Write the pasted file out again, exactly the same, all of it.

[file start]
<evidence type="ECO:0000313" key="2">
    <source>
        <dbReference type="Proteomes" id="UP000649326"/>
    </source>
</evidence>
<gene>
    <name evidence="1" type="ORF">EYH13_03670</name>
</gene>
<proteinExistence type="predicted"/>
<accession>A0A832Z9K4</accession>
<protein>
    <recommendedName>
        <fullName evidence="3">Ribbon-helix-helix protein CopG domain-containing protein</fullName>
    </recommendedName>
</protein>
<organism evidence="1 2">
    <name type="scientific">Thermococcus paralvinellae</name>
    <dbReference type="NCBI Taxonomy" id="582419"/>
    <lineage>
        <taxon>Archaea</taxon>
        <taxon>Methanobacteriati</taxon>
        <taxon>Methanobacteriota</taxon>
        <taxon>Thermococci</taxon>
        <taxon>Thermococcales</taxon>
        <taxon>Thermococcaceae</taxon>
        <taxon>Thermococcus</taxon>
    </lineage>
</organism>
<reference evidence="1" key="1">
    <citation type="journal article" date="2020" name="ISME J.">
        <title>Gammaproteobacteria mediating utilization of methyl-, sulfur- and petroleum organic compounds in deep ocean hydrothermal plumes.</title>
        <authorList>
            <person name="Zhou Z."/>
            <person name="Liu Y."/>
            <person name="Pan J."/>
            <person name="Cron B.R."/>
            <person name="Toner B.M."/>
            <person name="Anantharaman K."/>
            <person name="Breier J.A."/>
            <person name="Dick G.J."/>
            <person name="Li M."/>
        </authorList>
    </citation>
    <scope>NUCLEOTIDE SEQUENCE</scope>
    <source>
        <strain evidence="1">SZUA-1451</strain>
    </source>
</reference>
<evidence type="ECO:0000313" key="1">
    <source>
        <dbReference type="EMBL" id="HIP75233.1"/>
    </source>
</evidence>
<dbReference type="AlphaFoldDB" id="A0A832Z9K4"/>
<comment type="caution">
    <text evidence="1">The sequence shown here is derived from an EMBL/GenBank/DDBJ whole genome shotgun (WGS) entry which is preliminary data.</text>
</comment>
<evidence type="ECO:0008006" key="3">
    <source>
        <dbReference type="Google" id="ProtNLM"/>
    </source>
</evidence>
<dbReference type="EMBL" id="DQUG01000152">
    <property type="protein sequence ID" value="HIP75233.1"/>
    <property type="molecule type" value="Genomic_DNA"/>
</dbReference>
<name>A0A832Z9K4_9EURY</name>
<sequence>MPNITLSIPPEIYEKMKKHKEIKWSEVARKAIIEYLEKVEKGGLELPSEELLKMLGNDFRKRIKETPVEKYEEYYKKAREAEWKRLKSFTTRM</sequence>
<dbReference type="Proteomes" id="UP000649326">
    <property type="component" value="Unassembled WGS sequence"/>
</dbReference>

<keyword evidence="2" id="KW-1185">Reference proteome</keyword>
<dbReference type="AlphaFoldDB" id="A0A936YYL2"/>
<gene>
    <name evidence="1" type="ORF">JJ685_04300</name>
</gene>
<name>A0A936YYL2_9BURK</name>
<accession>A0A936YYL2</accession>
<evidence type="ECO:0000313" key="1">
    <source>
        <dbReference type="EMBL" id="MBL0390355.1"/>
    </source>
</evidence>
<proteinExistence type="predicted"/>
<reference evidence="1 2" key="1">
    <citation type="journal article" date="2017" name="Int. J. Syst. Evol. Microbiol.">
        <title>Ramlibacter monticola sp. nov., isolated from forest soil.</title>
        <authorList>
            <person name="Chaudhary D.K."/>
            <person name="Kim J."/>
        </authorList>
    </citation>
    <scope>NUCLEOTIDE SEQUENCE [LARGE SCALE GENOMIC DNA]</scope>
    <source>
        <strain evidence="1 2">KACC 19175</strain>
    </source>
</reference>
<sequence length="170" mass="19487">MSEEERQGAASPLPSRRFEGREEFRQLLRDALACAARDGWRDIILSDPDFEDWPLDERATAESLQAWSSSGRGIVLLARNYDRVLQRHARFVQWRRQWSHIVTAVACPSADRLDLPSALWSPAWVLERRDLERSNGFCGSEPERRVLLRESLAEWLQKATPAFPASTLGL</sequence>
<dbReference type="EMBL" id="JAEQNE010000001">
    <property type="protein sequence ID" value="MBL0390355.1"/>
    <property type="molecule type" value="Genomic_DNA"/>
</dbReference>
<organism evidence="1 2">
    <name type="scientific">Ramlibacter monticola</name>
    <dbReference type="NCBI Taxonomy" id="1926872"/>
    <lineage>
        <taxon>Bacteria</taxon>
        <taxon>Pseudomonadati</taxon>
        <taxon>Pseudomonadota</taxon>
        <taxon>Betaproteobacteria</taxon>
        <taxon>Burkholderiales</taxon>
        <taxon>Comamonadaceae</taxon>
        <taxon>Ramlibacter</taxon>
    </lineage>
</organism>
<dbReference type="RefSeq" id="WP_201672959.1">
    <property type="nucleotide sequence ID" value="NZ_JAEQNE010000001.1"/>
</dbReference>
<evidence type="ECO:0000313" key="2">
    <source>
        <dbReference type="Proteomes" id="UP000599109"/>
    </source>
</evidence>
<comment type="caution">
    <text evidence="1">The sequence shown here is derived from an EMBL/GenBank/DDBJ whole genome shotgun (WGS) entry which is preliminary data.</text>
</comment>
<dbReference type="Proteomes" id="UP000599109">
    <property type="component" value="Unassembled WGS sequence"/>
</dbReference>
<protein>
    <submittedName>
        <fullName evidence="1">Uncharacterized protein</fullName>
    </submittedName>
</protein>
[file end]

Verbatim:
<evidence type="ECO:0000313" key="2">
    <source>
        <dbReference type="Proteomes" id="UP000649326"/>
    </source>
</evidence>
<gene>
    <name evidence="1" type="ORF">EYH13_03670</name>
</gene>
<proteinExistence type="predicted"/>
<accession>A0A832Z9K4</accession>
<protein>
    <recommendedName>
        <fullName evidence="3">Ribbon-helix-helix protein CopG domain-containing protein</fullName>
    </recommendedName>
</protein>
<organism evidence="1 2">
    <name type="scientific">Thermococcus paralvinellae</name>
    <dbReference type="NCBI Taxonomy" id="582419"/>
    <lineage>
        <taxon>Archaea</taxon>
        <taxon>Methanobacteriati</taxon>
        <taxon>Methanobacteriota</taxon>
        <taxon>Thermococci</taxon>
        <taxon>Thermococcales</taxon>
        <taxon>Thermococcaceae</taxon>
        <taxon>Thermococcus</taxon>
    </lineage>
</organism>
<reference evidence="1" key="1">
    <citation type="journal article" date="2020" name="ISME J.">
        <title>Gammaproteobacteria mediating utilization of methyl-, sulfur- and petroleum organic compounds in deep ocean hydrothermal plumes.</title>
        <authorList>
            <person name="Zhou Z."/>
            <person name="Liu Y."/>
            <person name="Pan J."/>
            <person name="Cron B.R."/>
            <person name="Toner B.M."/>
            <person name="Anantharaman K."/>
            <person name="Breier J.A."/>
            <person name="Dick G.J."/>
            <person name="Li M."/>
        </authorList>
    </citation>
    <scope>NUCLEOTIDE SEQUENCE</scope>
    <source>
        <strain evidence="1">SZUA-1451</strain>
    </source>
</reference>
<evidence type="ECO:0000313" key="1">
    <source>
        <dbReference type="EMBL" id="HIP75233.1"/>
    </source>
</evidence>
<dbReference type="AlphaFoldDB" id="A0A832Z9K4"/>
<comment type="caution">
    <text evidence="1">The sequence shown here is derived from an EMBL/GenBank/DDBJ whole genome shotgun (WGS) entry which is preliminary data.</text>
</comment>
<evidence type="ECO:0008006" key="3">
    <source>
        <dbReference type="Google" id="ProtNLM"/>
    </source>
</evidence>
<dbReference type="EMBL" id="DQUG01000152">
    <property type="protein sequence ID" value="HIP75233.1"/>
    <property type="molecule type" value="Genomic_DNA"/>
</dbReference>
<name>A0A832Z9K4_9EURY</name>
<sequence>MPNITLSIPPEIYEKMKKHKEIKWSEVARKAIIEYLEKVEKGGLELPSEELLKMLGNDFRKRIKETPVEKYEEYYKKAREAEWKRLKSFTTRM</sequence>
<dbReference type="Proteomes" id="UP000649326">
    <property type="component" value="Unassembled WGS sequence"/>
</dbReference>

<keyword evidence="2" id="KW-1185">Reference proteome</keyword>
<dbReference type="AlphaFoldDB" id="A0A936YYL2"/>
<gene>
    <name evidence="1" type="ORF">JJ685_04300</name>
</gene>
<name>A0A936YYL2_9BURK</name>
<accession>A0A936YYL2</accession>
<evidence type="ECO:0000313" key="1">
    <source>
        <dbReference type="EMBL" id="MBL0390355.1"/>
    </source>
</evidence>
<proteinExistence type="predicted"/>
<reference evidence="1 2" key="1">
    <citation type="journal article" date="2017" name="Int. J. Syst. Evol. Microbiol.">
        <title>Ramlibacter monticola sp. nov., isolated from forest soil.</title>
        <authorList>
            <person name="Chaudhary D.K."/>
            <person name="Kim J."/>
        </authorList>
    </citation>
    <scope>NUCLEOTIDE SEQUENCE [LARGE SCALE GENOMIC DNA]</scope>
    <source>
        <strain evidence="1 2">KACC 19175</strain>
    </source>
</reference>
<sequence length="170" mass="19487">MSEEERQGAASPLPSRRFEGREEFRQLLRDALACAARDGWRDIILSDPDFEDWPLDERATAESLQAWSSSGRGIVLLARNYDRVLQRHARFVQWRRQWSHIVTAVACPSADRLDLPSALWSPAWVLERRDLERSNGFCGSEPERRVLLRESLAEWLQKATPAFPASTLGL</sequence>
<dbReference type="EMBL" id="JAEQNE010000001">
    <property type="protein sequence ID" value="MBL0390355.1"/>
    <property type="molecule type" value="Genomic_DNA"/>
</dbReference>
<organism evidence="1 2">
    <name type="scientific">Ramlibacter monticola</name>
    <dbReference type="NCBI Taxonomy" id="1926872"/>
    <lineage>
        <taxon>Bacteria</taxon>
        <taxon>Pseudomonadati</taxon>
        <taxon>Pseudomonadota</taxon>
        <taxon>Betaproteobacteria</taxon>
        <taxon>Burkholderiales</taxon>
        <taxon>Comamonadaceae</taxon>
        <taxon>Ramlibacter</taxon>
    </lineage>
</organism>
<dbReference type="RefSeq" id="WP_201672959.1">
    <property type="nucleotide sequence ID" value="NZ_JAEQNE010000001.1"/>
</dbReference>
<evidence type="ECO:0000313" key="2">
    <source>
        <dbReference type="Proteomes" id="UP000599109"/>
    </source>
</evidence>
<comment type="caution">
    <text evidence="1">The sequence shown here is derived from an EMBL/GenBank/DDBJ whole genome shotgun (WGS) entry which is preliminary data.</text>
</comment>
<dbReference type="Proteomes" id="UP000599109">
    <property type="component" value="Unassembled WGS sequence"/>
</dbReference>
<protein>
    <submittedName>
        <fullName evidence="1">Uncharacterized protein</fullName>
    </submittedName>
</protein>